Bill Marvel, manager of Pocono, signed a five-year contract (and five-year option) with the United States Auto Club to stage two 500-mile races each year. The major one, for USAC National Championship single- seaters, was to be run on 3 July 1971, while a late-model stock car race was scheduled for September. Part of the agreement was that Pocono would offer a minimum of $240,000 in prize money for the July event, but it transpired that the purse would be double this amount.
The Schaefer Brewing Co.
Pocono found sponsorship for the race from The Schaefer Brewing Co, the race being known as the Schaefer 500. On 19 June 1971, Mrs Joseph Mattioli, the wife of Pocono International Raceway's board chairman, cut the ribbon to open the track for practice. Two hours later Jim Malloy's Eagle-Ford made a few, tentative laps for the benefit of the television cameras. Official qualifying trials for the 500 - in fact 34 cars contested the 33 grid positions - was on the weekend of 26-27 June. On pole position sat Mark Donohue in the Penske-entered McLaren M16-0ffenhauser.
Donohue qualified at 173.393 mph, next up being works Eagle-Offenhauser driver Bobby Unser
on 171.847 mph. Donohue virtually dominated the race of 4 July, but fairly close behind was Joe Leonard (Colt-Ford). Into the closing stages there was great excitement. Yellow lights flashed as the marshals cleared up spilt oil, which in USAC racing means the cars bunched up at less than full racing speed. When the green 'all-clear' was given, on the 191st of the 200 laps, Donohue found Leonard close on his heels and the crowd roared as the Colt flashed by the McLaren on Turn 2. For three laps Leonard remained ahead, but he could not fend off the blue McLaren any longer and Donohue flashed by on the main straight. Donohue remained ahead to win, with Leonard only 1.6 seconds behind after 500 miles of close racing. The crowd went wild with excitement, invading the pit area after the race.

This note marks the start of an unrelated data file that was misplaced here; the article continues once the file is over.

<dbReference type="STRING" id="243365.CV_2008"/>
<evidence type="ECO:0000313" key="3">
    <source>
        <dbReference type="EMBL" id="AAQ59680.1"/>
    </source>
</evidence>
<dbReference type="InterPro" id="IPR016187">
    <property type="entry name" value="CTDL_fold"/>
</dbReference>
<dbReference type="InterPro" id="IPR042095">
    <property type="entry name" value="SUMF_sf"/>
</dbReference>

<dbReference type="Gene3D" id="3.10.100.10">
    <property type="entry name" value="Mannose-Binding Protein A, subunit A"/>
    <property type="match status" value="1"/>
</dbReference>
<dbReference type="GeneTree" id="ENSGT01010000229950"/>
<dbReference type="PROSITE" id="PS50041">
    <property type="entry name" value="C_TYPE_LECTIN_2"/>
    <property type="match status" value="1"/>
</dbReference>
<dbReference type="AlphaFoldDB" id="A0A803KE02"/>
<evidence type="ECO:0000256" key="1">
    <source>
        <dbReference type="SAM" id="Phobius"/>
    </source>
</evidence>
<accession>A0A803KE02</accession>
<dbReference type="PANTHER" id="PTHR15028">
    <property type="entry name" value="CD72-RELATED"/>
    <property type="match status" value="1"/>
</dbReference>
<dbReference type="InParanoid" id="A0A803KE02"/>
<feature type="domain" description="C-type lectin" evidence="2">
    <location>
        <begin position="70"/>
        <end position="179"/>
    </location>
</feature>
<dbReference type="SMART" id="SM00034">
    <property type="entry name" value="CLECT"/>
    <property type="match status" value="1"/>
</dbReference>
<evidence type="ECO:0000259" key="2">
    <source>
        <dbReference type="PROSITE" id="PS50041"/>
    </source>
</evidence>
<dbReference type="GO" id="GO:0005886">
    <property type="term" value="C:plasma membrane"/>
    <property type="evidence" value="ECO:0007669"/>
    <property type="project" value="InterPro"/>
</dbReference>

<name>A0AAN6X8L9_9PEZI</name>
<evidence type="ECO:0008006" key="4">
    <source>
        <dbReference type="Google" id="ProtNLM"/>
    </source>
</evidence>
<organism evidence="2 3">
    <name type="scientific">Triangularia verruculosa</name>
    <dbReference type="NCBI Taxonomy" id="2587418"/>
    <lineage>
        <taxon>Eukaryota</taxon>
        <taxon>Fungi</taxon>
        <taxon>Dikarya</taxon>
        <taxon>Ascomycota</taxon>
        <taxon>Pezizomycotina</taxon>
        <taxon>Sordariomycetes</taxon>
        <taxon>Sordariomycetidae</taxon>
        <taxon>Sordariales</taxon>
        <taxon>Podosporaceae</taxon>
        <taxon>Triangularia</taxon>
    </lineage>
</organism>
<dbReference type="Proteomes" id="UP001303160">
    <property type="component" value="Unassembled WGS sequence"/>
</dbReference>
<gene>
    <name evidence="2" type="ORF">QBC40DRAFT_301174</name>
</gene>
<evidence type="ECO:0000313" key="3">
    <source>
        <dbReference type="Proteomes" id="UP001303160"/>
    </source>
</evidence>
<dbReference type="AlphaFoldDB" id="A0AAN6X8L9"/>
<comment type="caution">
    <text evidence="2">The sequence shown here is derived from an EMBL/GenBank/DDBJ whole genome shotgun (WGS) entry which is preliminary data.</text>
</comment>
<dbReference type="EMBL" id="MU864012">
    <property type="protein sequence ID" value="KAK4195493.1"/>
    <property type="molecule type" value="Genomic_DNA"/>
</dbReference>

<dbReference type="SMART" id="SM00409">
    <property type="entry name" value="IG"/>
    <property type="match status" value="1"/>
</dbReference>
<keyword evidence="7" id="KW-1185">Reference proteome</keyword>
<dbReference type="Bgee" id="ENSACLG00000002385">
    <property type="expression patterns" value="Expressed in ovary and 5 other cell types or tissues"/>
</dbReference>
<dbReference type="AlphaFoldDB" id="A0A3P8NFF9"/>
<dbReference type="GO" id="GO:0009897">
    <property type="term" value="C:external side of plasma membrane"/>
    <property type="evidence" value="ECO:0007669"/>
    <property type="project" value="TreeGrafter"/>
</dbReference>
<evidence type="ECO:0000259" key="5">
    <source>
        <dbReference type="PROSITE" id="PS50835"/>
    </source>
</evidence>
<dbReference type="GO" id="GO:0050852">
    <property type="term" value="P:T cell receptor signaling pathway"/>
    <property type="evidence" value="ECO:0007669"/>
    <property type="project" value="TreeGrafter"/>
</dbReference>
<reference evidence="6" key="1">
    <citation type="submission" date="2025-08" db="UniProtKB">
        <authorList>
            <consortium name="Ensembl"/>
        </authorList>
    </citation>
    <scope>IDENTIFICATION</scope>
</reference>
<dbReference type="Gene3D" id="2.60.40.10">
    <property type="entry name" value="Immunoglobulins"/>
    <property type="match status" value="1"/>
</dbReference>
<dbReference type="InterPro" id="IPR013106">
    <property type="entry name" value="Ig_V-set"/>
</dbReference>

Early 1970s shot of NASCAR racers at the Pocono circuit.
Hurricane Agnes spoilt plans for the 1973 Schaefer 500. Although the track was not damaged by the storm, Wilkes Barre nearby was one of the hardest hit towns and the Pennsylvania governor called off the race scheduled for 2 July as he considered there were insufficient services to cater for the expected crowd. The race was rescheduled for 29 July, although there was much friction between USAC and the Pocono management concerning the postponement. Bobby Unser qualified his Eagle-Offenhauser at an incredible average of 189.473 mph for the four laps (the best single lap time was 47.316s, 190.2IOmph), no less than 6 mph faster than Gordon Johncock's works McLaren MI6B-Offenhauser. It was a closely-contested race, led at stages by Johncock, Bobby Unser
, Al Unser
, Mario Andretti, Gary Bettenhausen and Joe Leonard.